A skincare line may be for “a little piece of luxury at the end of the day” when customers can lock themselves in the bathroom and take 15 minutes to complete their skincare regime. Or it may be on-the-go skincare; for customers who want to look put together but don’t have 15 minutes in the morning to get ready.

One craft show display may tell the story of luxury at home by creating a vignette with the skincare line displayed on a beautify gold tray, with a small bouquet of flowers in, a soft towel folded next to the tray, a spa-like candle creating atmosphere, and a free-standing vanity mirror.

The other craft show display may say “on-the-go” with a purse sitting on the table with a matching cosmetic bag in front, with the on-the-go beauty products spilling out. Signage may point out how getting ready is as easy as 1-2-3 and the 3-step process shown on the table with groups of products for each step.

Think about the story you want to tell, the picture you want to paint with your display, and how you want shoppers to imagine using / wearing / displaying / applying / consuming / gifting / etc. your products.

You’ll find help with uncovering your STORY in the free email course: 5 DAYS TO A STANDOUT DISPLAY.


E) Create a Wow Factor

Something in your display must grab attention. Your display will be a busy room, with lots to see. Many craft shows are so big, there isn’t enough time for shoppers to stop at each booth. So yours must grab attention from across the room and make shoppers feel it’s a booth they have to stop at before they leave.

There are several ways to do that.

You don’t need a big, flashing, neon sign to catch the eye. It can be done in a more subtle way that’s in-line with your brand.

You’ll find 10 ideas and examples in 5 DAYS TO A STANDOUT DISPLAY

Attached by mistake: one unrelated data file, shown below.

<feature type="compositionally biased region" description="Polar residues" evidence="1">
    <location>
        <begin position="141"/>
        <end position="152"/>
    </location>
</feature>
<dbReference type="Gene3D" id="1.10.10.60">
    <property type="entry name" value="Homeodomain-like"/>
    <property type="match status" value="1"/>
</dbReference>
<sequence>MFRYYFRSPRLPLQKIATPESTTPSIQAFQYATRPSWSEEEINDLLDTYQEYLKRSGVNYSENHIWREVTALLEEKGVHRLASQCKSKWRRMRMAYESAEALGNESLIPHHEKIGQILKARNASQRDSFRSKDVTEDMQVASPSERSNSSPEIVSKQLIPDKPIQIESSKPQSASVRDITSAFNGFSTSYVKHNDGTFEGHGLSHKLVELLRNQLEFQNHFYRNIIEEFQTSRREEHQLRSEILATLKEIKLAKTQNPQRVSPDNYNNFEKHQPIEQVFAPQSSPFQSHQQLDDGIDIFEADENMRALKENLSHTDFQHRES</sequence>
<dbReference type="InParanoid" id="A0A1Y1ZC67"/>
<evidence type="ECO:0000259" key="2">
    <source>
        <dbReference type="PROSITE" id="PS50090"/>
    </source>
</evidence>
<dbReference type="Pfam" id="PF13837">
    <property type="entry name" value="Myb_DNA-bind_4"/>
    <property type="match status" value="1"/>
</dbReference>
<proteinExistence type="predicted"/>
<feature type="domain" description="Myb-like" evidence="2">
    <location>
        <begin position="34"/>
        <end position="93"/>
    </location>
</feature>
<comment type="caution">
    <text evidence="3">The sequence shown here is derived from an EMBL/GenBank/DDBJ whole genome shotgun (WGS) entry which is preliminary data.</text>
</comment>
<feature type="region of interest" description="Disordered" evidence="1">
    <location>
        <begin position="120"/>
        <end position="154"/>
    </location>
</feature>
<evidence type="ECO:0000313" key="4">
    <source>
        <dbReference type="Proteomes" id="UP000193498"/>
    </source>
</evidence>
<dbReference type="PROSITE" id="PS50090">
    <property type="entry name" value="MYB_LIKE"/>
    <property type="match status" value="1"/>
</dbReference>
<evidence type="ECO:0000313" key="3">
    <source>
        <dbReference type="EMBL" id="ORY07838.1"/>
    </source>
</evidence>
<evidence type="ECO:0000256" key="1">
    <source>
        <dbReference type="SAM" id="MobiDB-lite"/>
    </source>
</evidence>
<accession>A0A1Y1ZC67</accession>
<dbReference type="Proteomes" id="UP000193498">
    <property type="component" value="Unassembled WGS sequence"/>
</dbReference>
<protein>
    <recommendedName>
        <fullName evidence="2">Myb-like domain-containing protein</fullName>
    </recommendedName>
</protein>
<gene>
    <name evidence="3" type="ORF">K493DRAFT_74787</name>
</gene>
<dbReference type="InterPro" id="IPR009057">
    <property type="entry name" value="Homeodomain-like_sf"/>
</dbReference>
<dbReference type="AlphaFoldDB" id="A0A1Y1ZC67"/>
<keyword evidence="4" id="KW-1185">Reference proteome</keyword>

Last but not least, the person standing behind the table has a huge impact on sales at a craft show and whether your products sell better than any other at the event.

Getting to meet the vendors is one of the big reasons people shop at a craft show. Let them see the interesting person behind the handmade products.

Remember that Seinfeld episode where Jerry finds out the guy who runs the tennis shop, Milos, can’t even hit a tennis ball? Jerry was once willing to spend $200 on a tennis racket because Milos recommended it, and he’s a pro. But once he finds out Milos can’t even play tennis, Jerry feels duped and is unwilling to shop at his store anymore.

If your products say trendsetter but you, the vendor, don’t dress or speak in a way that also says trendsetter, shoppers will begin to question the authenticity of your business and products.

Consider the following aspects when it comes to you selling your products:


A) Your Look

You are a part of the brand and you want to ensure you dress the part on craft show day.

Birds of a feather flock together

If you can put together a look that would be similar to one your ideal customer would select, you’ll have an even easier time attracting them. You’ll also strengthen your message.

Check out:


B) Your Selling Style

Have you ever been around a salesperson who makes you feel uncomfortable? What does it make you feel like doing? Sticking around and chatting or getting out of there as quickly as possible?

So many craft show vendors are worried about coming off as a pushy salesperson that they figure it’s better to leave the shopper alone than start a conversation.

Wrong approach. Very few people actually enjoy selling. But if you simply allow people to shop your booth and don’t speak up, you truly are leaving money on the craft show table.

People shop at craft shows because they want to find unique items made by unique people. They want to be able to boast about the cool handmade products they bought and the interesting stories behind them.

You’re actually TAKING AWAY from their shopping experience if you quietly sit behind the table and don’t explain your handmade products.